Social skills reflect our personal proficiency in managing relationships and building networks. It is our ability to find common ground and build rapport, facilitate change, be persuasive, and lead teams while maintaining healthy relationship boundaries.
Why Is Emotional Intelligence Important?
The bottom line is that the more emotionally intelligent a person is, the better able they are to build and maintain relationships. It is this ability to create and sustain a relaitonship that translates into higher levels of success both personally and professionally.
Personally, an individual who possesses higher EQ will hold a greater understanding of their partner, be aware and able to manage their own emotions and have higher degrees of success in navigating challenges within the relationship.
Professionally higher levels of EI correspond to effective leadership, better teamwork and more positive work culture. Leaders with higher levels of emotional intelligence have more dedicated teams, a culture of feeling cared about and heard and understood which are reflected in productivity and employee retention.
So if personally and professionally Emotional Intelligence predicts greater levels of success, how can we foster or learn EI?
How Can I Change My Level Of Emotional Intelligence?
The good news is that emotional intelligence can be learned and developed. Here are some strategies to help you cultivate your EI.
When you lack self-awareness, trying to manage your emotions is like trying to cross the ocean with no sail on your sailboat. Becoming self-aware means that you understand yourself and your behaviour. You understand what you’re doing and your feelings around it, but you also are working towards understanding what you DON’T know about yourself.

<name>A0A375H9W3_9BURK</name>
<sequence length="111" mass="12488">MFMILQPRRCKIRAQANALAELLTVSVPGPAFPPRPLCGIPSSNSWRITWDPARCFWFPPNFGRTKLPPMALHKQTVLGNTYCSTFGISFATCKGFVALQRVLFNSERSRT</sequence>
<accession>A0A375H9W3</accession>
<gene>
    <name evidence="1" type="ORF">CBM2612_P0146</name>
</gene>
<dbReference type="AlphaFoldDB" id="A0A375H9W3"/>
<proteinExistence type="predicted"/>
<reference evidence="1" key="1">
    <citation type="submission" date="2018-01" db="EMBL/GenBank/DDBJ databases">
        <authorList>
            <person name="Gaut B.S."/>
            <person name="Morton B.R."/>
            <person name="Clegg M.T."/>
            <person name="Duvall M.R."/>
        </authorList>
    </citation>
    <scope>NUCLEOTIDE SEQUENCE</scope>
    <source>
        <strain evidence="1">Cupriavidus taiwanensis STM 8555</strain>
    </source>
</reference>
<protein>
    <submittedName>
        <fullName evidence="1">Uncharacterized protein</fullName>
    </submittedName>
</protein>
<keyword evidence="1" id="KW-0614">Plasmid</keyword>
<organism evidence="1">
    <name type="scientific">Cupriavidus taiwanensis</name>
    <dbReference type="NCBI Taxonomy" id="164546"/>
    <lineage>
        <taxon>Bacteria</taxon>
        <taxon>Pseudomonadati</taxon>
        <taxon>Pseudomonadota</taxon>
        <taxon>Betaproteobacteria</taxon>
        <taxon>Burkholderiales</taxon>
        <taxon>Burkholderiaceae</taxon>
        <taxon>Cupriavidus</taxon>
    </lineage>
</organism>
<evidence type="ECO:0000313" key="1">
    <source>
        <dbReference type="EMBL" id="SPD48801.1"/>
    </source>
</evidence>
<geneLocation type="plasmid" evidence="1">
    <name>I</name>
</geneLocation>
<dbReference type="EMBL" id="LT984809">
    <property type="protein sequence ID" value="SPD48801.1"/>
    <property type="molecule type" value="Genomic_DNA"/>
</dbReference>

We move away from self-awareness by distracting ourselves with TV, work, social media and a host of other things that take our minds off of who we are and why we do/say/behave the way that we do. So set aside some time each day to think about how you’re feeling. Journal, meditate or just reflect on who you are and lean into a better understanding of yourself.
Don’t judge the emotions that arise when you start to dissect this, just allow them to be and don’t make yourself wrong for feeling them.
The last part of this is to see where you have some emotional BS happening. I actually shut down emotionally when I’m cut off or interrupted. It makes me feel disrespected and unimportant. It’s important to recognize where you struggle and understand that it’s a part of your history and has nothing to do with the present. So see it, own it, and try to do better.
Process Your Emotions
There’s no such thing as a good or bad emotion – they’re just feelings we have based around our experiences. The ‘good’ or ‘bad’ comes into play based on how we react to our emotions.
Give yourself the space to process emotions, especially negative ones. Anger is just another emotion until you lash out at someone at work, then it’s a problem. Find a healthy way to process your anger so that you give it a voice without impacting others.
Manage your emotions by recognizing what you’re feeling and then evaluating the appropriateness of that emotion. Then act accordingly.
Learn to be Intrinsically Motivated
For many of us, historically we have been motivated by a casual “good job” and “well done” from an interested teacher, leader or parent. But this external motivation will never be as compelling as the motivation that exists WITHIN you.
Intrinsic motivation refers to behaviour that is driven by internal rewards or that the motivation to engage in that behaviour arises from within the person because it is naturally satisfying to you.
For example, you might read this article because you’re interested in understanding more about emotional intelligence. Or you might be reading this article because you are writing a paper and want a good grade. These represent two very distinct types of motivation.